Making the Order
Once the FTT has decided whether the nominee is suitable and an appointed them accordingly, that person or company will manage the property in accordance with the Order. The FTT not only has wide discretion in the making of the Order, but also the matters to be included and the conditions to be imposed. The Order may make specific directions in certain matters or provide procedures for subsequent applications by the new manager to seek directions.
The Order may include provision for:
- The appointment to be temporary or without a time limit;
- The manager”s costs and fees to be paid by the landlord, the tenants, by any relevant person, or a combination of these parties;
- The manager to be entitled to pursue claims relating to actions prior to his appointment;
- The manager to assume rights and liabilities relating to contracts even though he is not party to them;
- Prescribing the fees the manager can charge;
- The length of the appointment;
- Any other rights given to them.
- The Order will in effect provide the Manager with the level of authority that the FTT considers appropriate to enable taking control of the management of the building. The Manager is an appointee of the Tribunal and responsible to the FTT in the first instance and is not required to seek or accept instructions from the freeholder or from the leaseholders.
If anything is not covered or difficulties arise, any party (including the manager) can then apply to the Tribunal for further directions. Typically an appointment will initially be for two or three years and before the Order lapses it is possible for the parties to apply for an extension of the Order if they are happy to do so.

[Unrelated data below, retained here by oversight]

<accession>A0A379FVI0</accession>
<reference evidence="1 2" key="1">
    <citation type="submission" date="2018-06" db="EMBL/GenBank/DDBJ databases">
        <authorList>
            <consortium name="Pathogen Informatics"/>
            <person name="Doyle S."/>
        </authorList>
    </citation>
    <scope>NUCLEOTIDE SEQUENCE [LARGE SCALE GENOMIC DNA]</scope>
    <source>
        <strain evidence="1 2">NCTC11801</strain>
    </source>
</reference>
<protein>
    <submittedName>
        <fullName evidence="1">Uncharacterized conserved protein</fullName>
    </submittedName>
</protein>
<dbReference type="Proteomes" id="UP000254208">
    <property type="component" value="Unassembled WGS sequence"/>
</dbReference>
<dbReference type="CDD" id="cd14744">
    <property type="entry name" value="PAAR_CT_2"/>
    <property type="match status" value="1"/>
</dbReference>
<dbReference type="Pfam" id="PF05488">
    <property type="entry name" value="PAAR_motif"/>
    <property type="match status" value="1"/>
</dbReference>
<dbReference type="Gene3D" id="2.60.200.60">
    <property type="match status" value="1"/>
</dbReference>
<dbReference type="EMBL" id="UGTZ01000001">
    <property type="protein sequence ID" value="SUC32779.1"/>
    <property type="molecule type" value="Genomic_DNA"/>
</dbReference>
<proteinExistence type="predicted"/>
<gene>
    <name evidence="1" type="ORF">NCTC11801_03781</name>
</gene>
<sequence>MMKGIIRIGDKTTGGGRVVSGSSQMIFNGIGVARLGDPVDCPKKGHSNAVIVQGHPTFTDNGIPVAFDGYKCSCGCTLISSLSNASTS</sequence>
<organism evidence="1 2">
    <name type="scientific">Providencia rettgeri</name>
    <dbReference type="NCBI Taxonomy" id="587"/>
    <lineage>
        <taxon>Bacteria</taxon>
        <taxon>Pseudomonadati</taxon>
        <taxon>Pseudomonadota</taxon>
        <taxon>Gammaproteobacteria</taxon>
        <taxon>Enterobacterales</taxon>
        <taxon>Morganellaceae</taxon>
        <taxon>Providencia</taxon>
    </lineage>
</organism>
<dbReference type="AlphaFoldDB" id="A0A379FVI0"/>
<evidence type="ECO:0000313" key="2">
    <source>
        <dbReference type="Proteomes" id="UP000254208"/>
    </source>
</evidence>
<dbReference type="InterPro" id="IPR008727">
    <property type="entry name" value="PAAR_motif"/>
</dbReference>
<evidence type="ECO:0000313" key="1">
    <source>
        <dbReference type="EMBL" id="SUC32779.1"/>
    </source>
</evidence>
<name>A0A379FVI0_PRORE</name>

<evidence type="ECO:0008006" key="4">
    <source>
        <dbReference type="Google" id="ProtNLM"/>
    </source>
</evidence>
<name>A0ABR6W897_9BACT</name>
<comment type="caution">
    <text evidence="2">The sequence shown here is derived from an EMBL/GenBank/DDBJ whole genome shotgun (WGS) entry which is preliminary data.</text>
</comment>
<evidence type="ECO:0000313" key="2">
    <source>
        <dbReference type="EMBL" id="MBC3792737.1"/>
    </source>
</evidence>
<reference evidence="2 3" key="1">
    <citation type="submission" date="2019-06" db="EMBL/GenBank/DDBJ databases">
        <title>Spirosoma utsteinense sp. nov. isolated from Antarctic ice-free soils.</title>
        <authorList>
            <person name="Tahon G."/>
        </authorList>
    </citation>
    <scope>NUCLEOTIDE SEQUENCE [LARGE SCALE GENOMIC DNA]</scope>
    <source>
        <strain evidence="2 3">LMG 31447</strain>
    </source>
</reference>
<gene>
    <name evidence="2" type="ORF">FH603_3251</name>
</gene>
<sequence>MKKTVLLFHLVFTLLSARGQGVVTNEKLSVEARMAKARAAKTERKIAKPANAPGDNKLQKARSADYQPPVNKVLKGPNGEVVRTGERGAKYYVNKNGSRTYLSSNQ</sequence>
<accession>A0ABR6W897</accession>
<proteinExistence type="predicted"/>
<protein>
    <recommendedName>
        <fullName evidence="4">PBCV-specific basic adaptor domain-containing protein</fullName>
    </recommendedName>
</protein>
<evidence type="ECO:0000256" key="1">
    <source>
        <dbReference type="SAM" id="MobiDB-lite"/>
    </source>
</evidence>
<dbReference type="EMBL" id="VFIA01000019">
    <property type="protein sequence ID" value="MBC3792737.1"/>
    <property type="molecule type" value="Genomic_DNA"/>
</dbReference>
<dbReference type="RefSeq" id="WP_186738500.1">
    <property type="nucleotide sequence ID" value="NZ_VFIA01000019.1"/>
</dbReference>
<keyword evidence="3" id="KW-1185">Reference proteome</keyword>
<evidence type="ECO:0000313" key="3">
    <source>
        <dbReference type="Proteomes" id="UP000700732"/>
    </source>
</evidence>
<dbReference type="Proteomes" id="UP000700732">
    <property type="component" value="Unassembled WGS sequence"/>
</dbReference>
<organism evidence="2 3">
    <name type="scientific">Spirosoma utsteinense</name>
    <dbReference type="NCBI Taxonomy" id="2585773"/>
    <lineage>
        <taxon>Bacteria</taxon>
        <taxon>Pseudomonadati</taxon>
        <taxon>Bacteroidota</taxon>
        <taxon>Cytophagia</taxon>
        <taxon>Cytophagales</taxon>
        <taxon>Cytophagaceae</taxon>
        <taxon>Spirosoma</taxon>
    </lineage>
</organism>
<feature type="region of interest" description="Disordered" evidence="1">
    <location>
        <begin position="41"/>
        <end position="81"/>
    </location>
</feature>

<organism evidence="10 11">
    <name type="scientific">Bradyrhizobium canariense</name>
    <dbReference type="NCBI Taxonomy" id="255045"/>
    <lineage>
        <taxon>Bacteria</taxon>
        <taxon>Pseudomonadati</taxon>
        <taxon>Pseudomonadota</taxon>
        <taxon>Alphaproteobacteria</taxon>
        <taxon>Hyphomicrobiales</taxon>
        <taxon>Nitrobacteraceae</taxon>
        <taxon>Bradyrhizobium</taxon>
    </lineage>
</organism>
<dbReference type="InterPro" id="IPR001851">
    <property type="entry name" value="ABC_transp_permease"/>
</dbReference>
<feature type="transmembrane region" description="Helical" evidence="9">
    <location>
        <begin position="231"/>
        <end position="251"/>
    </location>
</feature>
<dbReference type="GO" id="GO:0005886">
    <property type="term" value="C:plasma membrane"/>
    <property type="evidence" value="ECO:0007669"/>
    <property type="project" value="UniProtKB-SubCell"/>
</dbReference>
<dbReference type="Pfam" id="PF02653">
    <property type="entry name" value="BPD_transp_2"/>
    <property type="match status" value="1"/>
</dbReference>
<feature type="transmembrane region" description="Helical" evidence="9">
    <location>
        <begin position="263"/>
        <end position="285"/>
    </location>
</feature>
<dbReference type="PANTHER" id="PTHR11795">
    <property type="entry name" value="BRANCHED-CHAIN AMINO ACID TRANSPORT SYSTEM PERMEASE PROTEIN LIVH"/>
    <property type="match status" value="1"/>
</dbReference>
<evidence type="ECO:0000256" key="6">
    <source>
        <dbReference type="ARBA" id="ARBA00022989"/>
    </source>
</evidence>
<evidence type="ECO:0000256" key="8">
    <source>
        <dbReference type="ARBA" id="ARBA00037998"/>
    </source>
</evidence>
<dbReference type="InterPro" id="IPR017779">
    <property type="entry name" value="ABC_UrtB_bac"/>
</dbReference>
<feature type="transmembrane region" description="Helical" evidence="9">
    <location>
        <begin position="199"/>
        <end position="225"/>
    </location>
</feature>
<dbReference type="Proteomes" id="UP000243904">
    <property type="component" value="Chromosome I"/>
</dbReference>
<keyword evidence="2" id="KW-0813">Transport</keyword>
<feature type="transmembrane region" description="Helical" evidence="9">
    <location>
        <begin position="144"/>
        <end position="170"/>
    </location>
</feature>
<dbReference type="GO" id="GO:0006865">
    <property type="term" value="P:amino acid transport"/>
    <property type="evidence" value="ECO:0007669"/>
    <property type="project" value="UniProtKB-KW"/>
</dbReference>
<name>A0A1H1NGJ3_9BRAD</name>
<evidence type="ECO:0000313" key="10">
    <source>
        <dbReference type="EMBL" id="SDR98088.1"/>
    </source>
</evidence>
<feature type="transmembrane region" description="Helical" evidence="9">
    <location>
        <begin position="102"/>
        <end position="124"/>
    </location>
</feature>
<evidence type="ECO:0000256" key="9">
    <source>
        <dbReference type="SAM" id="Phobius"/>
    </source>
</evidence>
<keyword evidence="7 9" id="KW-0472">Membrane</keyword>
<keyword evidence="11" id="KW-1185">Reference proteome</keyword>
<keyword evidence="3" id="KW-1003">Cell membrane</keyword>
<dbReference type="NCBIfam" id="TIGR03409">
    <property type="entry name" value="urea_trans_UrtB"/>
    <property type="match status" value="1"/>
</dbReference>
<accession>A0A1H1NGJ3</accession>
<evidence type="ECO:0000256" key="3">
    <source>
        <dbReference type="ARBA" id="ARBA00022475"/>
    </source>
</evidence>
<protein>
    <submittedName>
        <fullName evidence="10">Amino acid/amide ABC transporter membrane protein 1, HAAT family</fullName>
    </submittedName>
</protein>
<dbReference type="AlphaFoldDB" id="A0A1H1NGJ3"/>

Once the new Manager is appointed, the freeholder ceases to have management control over the building to the extent set out in the Order. The LVT can require the Landlord to provide all necessary documentation, accounts and other information to the new Manager as is necessary for the management of the building.
Variation of the Order
The FTT may, on the application of any interested party (including the Landlord or the leaseholders, and including those leaseholders who were not party to the original application) vary or discharge an Order of Appointment. If the Order is discharged, the management will revert to the Landlord. In varying or discharging an Order, the FTT will need to be satisfied that by doing so it will not lead to a recurrence of the circumstances that led to the original Order, and that it is just and convenient in all the circumstances to do so.